Tell us about yourself – what do you do and what were you doing before you went freelance?
I’ve been freelancing since about 2001, which is a long time to not head to an office on a daily basis!
When I started freelancing, I did mainly magazine features. I was a movie reviewer for 10 years, and a travel editor for a while, which was awesome. These days, I do less travel writing but I still write about movies a lot, and I do a lot of interiors writing and a lot of health and business writing, too. I also build websites for other people (having had a lot of experience doing that for myself!)
I am also the founder and co-owner of Rachel’s List, a recruitment site for the media and digital industries. It started as a very small networking email between me and a group of freelancers, but it grew fast and became very popular with editors, because it was a super-fast way to recruit people. Eventually, it got too large to be handled by my email client and at the same time I joined forces with a fellow freelancer, Leo Wiles, and we had a website and a proper jobs board built.
Today we have thousands of job-seekers in media and digital: journos, content producers, copywriters, editors, designers – all kinds of creatives. Everyone gets pre-approved before they’re allowed to join, which saves job-posters a lot of time and ensures they’re targeting the right people in their space.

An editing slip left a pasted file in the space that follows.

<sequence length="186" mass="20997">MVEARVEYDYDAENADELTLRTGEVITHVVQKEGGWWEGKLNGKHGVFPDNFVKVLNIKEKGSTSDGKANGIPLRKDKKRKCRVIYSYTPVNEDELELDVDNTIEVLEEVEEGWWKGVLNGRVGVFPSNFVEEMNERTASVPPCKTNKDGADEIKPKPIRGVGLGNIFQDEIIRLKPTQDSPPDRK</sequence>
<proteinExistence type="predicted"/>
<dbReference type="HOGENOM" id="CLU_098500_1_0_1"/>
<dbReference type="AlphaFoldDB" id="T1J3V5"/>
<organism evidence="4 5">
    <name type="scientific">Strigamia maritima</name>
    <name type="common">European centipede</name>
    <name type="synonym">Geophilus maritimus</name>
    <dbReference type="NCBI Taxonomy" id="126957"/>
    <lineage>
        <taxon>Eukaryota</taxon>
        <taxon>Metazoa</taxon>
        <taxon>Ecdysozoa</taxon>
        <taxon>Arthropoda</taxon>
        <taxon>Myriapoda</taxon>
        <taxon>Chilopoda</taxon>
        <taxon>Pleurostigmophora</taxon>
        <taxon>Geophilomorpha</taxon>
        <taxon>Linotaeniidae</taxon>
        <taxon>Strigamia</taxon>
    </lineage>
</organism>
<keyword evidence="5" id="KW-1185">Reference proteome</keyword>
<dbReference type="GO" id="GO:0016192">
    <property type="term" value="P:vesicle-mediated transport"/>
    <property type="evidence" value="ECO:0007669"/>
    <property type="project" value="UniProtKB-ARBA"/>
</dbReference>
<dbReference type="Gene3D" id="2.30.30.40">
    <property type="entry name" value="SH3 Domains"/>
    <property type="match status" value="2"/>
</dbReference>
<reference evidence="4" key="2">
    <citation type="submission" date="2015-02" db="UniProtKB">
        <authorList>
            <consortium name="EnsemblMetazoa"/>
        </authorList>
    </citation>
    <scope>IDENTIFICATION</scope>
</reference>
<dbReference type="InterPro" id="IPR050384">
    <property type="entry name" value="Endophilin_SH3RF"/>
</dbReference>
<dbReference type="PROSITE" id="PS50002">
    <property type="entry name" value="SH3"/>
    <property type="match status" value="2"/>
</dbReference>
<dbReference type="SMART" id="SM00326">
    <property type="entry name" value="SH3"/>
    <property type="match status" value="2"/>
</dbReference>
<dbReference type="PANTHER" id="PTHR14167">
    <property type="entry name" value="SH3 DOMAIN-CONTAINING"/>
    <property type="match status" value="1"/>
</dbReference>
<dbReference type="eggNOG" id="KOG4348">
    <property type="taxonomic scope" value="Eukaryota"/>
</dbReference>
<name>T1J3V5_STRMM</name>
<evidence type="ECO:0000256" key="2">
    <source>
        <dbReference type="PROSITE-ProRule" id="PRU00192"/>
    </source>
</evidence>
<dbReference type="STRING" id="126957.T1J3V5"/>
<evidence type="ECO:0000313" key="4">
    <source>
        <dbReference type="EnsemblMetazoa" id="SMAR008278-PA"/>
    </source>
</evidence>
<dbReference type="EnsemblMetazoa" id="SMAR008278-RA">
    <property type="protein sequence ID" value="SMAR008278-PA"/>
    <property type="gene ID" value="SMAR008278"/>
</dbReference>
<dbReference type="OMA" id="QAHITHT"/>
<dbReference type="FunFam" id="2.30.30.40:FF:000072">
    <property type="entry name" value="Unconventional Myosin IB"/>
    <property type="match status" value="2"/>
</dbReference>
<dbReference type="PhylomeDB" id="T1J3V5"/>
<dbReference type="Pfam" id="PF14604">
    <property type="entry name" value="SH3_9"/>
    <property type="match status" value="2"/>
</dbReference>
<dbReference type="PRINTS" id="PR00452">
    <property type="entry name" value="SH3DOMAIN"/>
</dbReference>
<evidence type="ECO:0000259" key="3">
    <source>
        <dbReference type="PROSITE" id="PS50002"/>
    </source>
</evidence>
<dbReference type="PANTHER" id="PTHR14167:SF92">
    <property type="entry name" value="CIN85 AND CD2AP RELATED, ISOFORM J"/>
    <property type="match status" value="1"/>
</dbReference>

How did you decide that freelancing was the right thing for you?
Actually, I didn’t. I was ‘forced’ into freelancing when I was made redundant twice in six months. The first time was when a start-up I was working at went under. I then worked for a few months for a TV studio which made the entire content department redundant, too. So I had little choice really, but I was also really pigheaded and determined that I would control my income from then on, by working for myself. That was both the hardest and the best professional decision I ever made.
What are some of the best aspects of your profession?
I knew from a really young age that I wanted to write. I had my first piece of writing published in the primary school bulletin – a poem – when I was about 5 or 6, and from then I was pretty much hooked. I feel incredibly lucky that I can get paid to do something I am passionate about, and that I have a lot of freedom to write about things that interest me. I’m also a massive introvert and knew when I went freelance that I was carving out a life that I’d long dreamed about. I love spending huge amounts of time on my own playing with words. It might drive some people bonkers, but time on my own to write – it’s my idea of heaven!
What motivates you? How do you overcome difficult moments?
I’m motivated by the sheer love of what I do, by the life I’ve created, and wanting to keep working for myself. There are always difficult moments and slow patches, for me and all freelancers I know. It’s really important to have a support network as a freelancer during these times. It can be so isolating and just bouncing ideas off a colleague, getting advice, venting about the situation and getting a kick up the bum can really help bust you out of a funk and thinking of new ways to move forward and new income streams to possibly tap into. I always try to think positively about how far I’ve come, which helps.